Do you really know how for-loops work? How to speed up your for loops

Did you know that the second parameter of a three parameter for loop gets executed on every loop? When this parameter is an expensive operation this could slow down your application. Of course I knew the second parameter gets executed every time, but I didn’t realize what kind of impact this had until I read an article and ran some tests. This ‘theory’ applies to every programming language with for-loops so it may be useful to every programmer/scripter.
When I ran some tests on Javsascript I discovered some for loops could be a 100 times faster!

Probably every programmer knows the second parameter is executed on every loop. But I think a lot of developers don’t realize the impact of this. I recently read an article about improving Javascript that opened my eyes. The tip in the article had something to do with assigning function pointers to local variables when you use them a lot, with a for-loop as an example.
Let me demonstrate what happens with a simple java example. I know everybody knows the outcoume, but you can’t see it enough.

public void testLoop() {
for (int i = 0; i < getLength(); i++) {
// do nothing

private int getLength() {
System.out.println("Are we there yet?");
return 10;

“Are we there yet?” is printed 10 times. In this case (and most cases for for-loops) we only need to execute the getLength() method 1 time because we know it’s value stays the same. When the getLength() method was a very expensive operation it was executed 9 times too much (with a cheap operation too, but you wouldn’t have noticed)

I ran some test on Javascript and that really scared me. I created a table with 72 cells and looped through every cell with:


Stupid as I am my for loop looks like this:

for (var i = 0; i < document.getElementById('t').getElementsByTagName('td').length; i++) {

And it should like this:

var l = document.getElementById('t').getElementsByTagName('td').length;
for (var i = 0; i < l; i++) {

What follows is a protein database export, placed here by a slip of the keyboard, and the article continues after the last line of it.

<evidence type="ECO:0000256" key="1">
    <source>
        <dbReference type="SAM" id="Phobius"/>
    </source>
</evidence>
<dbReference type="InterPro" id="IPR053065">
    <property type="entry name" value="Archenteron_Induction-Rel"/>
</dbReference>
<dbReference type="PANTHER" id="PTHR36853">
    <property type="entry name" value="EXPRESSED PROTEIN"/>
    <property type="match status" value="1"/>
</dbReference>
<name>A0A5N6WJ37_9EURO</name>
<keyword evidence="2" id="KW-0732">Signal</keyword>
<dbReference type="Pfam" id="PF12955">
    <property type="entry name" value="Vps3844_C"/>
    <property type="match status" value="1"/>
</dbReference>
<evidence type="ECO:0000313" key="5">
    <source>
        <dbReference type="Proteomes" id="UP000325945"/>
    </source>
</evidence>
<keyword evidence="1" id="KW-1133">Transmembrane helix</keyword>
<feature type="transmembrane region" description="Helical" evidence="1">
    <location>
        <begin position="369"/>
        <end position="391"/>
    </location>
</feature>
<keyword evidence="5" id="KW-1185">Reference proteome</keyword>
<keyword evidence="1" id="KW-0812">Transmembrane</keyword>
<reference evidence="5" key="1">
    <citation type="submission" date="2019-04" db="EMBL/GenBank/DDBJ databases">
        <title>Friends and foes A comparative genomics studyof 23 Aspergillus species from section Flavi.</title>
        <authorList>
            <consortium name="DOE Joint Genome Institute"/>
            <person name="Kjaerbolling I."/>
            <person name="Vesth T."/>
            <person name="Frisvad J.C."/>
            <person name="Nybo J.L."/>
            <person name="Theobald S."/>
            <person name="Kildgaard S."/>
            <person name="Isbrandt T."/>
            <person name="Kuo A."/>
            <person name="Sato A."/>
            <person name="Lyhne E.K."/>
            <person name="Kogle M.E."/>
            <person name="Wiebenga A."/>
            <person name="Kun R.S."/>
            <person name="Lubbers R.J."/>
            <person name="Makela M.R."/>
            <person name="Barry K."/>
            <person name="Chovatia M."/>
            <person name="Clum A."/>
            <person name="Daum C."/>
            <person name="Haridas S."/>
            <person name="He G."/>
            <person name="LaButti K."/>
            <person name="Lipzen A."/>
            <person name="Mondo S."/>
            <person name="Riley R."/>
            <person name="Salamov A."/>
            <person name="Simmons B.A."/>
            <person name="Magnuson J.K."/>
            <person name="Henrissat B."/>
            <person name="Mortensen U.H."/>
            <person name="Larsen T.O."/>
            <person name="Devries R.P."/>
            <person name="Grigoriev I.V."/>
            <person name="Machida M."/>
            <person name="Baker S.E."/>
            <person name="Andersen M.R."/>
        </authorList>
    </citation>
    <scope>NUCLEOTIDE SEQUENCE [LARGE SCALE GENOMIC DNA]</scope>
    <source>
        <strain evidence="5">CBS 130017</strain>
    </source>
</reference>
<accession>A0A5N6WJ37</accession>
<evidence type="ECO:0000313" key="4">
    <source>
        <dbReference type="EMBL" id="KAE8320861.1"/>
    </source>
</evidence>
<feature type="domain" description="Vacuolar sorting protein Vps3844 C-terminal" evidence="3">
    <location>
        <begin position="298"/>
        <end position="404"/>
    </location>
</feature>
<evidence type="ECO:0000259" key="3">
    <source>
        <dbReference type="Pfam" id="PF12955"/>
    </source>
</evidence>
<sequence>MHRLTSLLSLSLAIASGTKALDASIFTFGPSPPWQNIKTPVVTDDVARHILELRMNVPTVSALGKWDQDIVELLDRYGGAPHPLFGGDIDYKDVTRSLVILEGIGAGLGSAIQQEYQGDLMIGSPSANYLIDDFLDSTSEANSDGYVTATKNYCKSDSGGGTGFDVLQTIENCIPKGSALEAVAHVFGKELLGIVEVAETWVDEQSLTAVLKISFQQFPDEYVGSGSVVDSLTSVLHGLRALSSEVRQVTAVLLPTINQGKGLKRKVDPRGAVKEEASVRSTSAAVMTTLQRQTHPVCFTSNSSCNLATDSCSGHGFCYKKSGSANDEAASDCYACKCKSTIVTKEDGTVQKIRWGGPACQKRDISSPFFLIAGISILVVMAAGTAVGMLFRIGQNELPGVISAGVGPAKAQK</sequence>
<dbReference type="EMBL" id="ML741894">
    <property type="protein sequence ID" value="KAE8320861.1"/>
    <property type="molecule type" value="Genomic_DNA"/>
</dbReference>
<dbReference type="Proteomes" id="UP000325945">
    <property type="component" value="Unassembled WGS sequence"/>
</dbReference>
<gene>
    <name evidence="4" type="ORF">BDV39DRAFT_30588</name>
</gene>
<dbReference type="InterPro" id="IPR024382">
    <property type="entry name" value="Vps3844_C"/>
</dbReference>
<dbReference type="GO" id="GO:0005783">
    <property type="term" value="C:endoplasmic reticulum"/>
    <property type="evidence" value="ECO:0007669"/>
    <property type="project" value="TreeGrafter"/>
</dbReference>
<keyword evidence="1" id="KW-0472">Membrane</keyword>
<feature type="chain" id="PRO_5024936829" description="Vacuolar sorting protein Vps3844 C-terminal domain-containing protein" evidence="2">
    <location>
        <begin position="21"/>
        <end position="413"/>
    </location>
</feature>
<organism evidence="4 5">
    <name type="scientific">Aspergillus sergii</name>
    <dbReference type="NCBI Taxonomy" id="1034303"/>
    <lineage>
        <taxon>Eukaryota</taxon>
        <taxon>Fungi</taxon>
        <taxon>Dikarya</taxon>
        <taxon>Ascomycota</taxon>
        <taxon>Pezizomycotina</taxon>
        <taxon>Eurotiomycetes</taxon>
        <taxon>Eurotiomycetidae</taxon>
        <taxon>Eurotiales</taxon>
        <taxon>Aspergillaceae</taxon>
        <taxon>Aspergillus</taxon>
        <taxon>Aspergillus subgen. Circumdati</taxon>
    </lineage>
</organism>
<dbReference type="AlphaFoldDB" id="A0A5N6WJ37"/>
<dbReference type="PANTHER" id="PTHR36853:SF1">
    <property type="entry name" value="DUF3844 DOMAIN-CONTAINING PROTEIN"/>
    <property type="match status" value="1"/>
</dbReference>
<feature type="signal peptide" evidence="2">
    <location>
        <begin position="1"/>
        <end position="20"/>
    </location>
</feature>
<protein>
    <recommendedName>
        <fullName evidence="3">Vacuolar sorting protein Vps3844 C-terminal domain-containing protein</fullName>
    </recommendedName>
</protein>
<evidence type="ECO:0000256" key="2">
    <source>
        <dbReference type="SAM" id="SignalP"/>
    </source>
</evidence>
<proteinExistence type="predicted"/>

So let’s cut to the case. These two snippets produce exactly the same result, the second example though runs about a 160 times faster in my FireFox and about 100 times faster in Internet Explorer. Wow! And this doesn’t look like an expensive operation in my opinion. Note that I ran the test several times and the for-loops were nested inside another for loop (the first set ran 5000 times and the second set 50000 to get a good idea of how long it took)

In java I created an ArrayList with about 40 Strings in it and did the same for-loop test. The list.size(); test was about 6 times slower than assinging a local variable.

Don’t think you can speed up every for loop 6 times (or 100 times), usually for loops are not empty, but assigning a local variable might improve things a bit, especially for a huge load of loops. The slow empty for-loop in Javascript took 1.6ms each time, with 72 cells this is already noticable.


So what should you do know? Search for for-loops throughout your application and search for expensive operations in your for loop. When you’re a Javascripter check al DOM-operations in for-loops, these operations are relatively slow and you usually need the operation only once. It’s also a good idea to read the Javscript article, it might help you. Look for .length in Javascript, .length seems innocent, but it might just give you the performance boost you need.
It’s code-wise also better to assign the second parameter to a local variable, it makes your code more readable and why make unnecessary method calls?
I know this article wan’t rocket science, but a lot of people forget the impact of a method call in a for-loop.


IEBlog : IE + JavaScript Performance Recommendations – Part 1


  1. Infernoz August 2, 2007
  2. HuSoft July 18, 2007
  3. Nishant Saini July 18, 2007
  4. Fikovnik July 18, 2007
  5. Fikovnik July 18, 2007
  6. p3t0r July 17, 2007
  7. Matt Giuca July 16, 2007
  8. Jeroen van Wilgenburg July 16, 2007
  9. prashant July 16, 2007
  10. sezgin July 16, 2007